This fork also avoids the synchronous file-reads for the sourcecode and sourcemaps specified to it by filepaths. These are now all loaded asynchronously. Avoiding synchronous operations is important in Node if you want to avoid having a library block the rest of the process it's used in while the slow IO takes place.
Bug Fixes!
Everything that's fixed in UglifyJS2 as of version 2.4.17 (Mar. 10, 2015) should be fixed here as well in UglyflyJS version 3.2.2. This also contains some additional fixes for some things such as filenames/source-map handling which aren't fixed yet in UglifyJS2 (at least as of the creation of this fork).
This plays nice with named content it is passed (e.g. vinyl files which are used in tools like gulp).
Cleaner library code
Code is now modularized, as mentioned earlier. This, among other benefits, helps with dependency tracking. The code was also cleaned up in some other ways. It's significantly more jslint/jshint friendly if that's something you care about. I think its generally just easier to read/follow/debug if you ever find yourself needing to do so. The vast, vast majority of the code differences between this library and UglifyJS2 actually just come down to code reorganization and cleanup.
Easy Client-side Integration for Browsers -- No Need for Flaky Browserify Hacks
Since the core of this has been rewritten into AMD modules. It's fairly easy to get it up and running on the client-side. Check out the demo code! While browserify in itself is an impressive tool, the approach taken here requires less code and is cleaner, more flexible, and far less fragile.

Why is this being forked instead of being submitted as a pull request to UglifyJS2?

UglyflyJS was redesigned for Node.js and it's API is purposefully asynchronous whereas UglifyJS2 is synchronous.
It is technically not possible to make any asynchronous version of the functionality a drop-in replacement for UglifyJS2, because by definition, code depending on it would have to be rewritten (potentially significantly) to have the usage of the library inside a callback. This means that UglifyJS2 can't technically take advantage of non-blocking asynchronous goodness right now without causing a large breaking change to consuming code. It can of course release the code in here the next time they bump the major version, but in any case, users would be stuck in their version until they rewrite the consuming code to use a callback. UglifyJS2 is of course more than welcome to borrow code from here. The majority of the changes in this fork are to more internal code that shouldn't break their API.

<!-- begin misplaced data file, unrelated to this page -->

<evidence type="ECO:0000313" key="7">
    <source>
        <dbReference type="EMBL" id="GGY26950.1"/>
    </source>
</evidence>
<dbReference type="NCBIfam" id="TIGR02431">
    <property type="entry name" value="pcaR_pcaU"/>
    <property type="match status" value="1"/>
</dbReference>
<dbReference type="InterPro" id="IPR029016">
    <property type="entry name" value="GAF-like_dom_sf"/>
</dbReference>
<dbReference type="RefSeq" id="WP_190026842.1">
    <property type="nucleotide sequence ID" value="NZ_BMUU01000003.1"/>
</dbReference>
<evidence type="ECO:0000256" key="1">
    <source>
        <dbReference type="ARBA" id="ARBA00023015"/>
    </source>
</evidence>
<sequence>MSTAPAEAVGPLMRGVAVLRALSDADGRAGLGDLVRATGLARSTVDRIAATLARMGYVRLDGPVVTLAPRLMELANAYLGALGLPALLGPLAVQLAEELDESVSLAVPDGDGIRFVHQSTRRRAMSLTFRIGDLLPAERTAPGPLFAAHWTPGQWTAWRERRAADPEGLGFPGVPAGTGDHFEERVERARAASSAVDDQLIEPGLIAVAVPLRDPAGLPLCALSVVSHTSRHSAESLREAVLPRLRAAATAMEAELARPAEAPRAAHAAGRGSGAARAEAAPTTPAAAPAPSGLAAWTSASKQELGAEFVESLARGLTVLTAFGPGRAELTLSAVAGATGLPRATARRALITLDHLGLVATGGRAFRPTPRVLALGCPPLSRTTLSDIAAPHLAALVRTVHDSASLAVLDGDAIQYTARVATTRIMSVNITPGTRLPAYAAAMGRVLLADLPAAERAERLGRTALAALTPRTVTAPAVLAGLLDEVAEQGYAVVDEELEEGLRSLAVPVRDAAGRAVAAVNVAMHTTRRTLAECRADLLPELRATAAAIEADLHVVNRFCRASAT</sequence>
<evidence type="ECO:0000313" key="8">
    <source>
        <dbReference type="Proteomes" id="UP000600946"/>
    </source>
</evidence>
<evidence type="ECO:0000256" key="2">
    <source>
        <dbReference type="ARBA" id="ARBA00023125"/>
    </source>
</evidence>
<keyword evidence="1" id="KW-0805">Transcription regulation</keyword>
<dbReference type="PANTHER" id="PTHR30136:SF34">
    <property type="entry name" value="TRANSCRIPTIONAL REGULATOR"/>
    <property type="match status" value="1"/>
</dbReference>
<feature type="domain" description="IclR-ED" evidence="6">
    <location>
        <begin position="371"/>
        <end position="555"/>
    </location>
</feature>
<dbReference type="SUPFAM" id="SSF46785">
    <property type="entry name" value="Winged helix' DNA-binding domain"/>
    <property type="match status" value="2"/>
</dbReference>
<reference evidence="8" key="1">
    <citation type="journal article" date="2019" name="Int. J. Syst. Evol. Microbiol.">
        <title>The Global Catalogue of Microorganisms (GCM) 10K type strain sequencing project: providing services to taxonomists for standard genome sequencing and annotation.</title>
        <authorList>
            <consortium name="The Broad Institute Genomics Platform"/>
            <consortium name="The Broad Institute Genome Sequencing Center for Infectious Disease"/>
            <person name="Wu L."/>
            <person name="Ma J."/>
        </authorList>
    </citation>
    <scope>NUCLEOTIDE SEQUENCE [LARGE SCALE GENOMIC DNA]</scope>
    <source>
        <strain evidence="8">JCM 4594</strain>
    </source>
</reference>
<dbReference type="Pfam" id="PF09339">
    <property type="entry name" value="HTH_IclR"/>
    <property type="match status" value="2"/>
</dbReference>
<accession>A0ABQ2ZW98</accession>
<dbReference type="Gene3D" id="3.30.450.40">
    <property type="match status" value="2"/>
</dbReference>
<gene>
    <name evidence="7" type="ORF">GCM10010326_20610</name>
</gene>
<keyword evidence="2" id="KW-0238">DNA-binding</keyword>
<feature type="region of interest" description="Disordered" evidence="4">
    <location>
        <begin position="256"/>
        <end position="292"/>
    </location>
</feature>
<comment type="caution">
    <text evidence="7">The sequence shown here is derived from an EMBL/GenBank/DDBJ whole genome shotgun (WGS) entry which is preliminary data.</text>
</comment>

What are potential shortcomings in comparison to UglifyJS2?

Asynchronous API (actually superior if consuming in a callback isn't an issue for you)
This is actually superior because it's non-blocking over IO operations, but it means that you can't use the functionality provided by passing the library synchronously. You must use a callback.
Command Line Interface Not Included
I've looked at the code for the CLI in UglifyJS2 and think it will be straightforward to tweak it to work with this. However, I honestly don't know if that functionality really belongs in this particular package.
For usage in a CLI, the asynchronous benefits of this library are less meaningful, but if significant interest is expressed for it, myself or someone else will probably create another package (with this as a dependency) which provides that functionality.
Questionable Library Name
I'm sorry. sort of. but not really.

Bug Me

If I missed some shortcoming or there's some other issue, create an issue for it! If some feature/fix has emerged in the main UglifyJS2 repo that this library is missing, please feel free to create an issue for that, but do link to the associated issues/commits in UglifyJS2 since it is likely to be quite helpful in getting them closed quickly! Also, please remember to mention related issues in any pull requests you send me!


UglyflyJS - Copyright 2014 (c) Saair Quaderi <== me
UglifyJS2 - Copyright 2012-2013 (c) Mihai Bazon
I'm releasing my changes under the same license as the UglifyJS2 library it's forked from: BSD 2-Clause License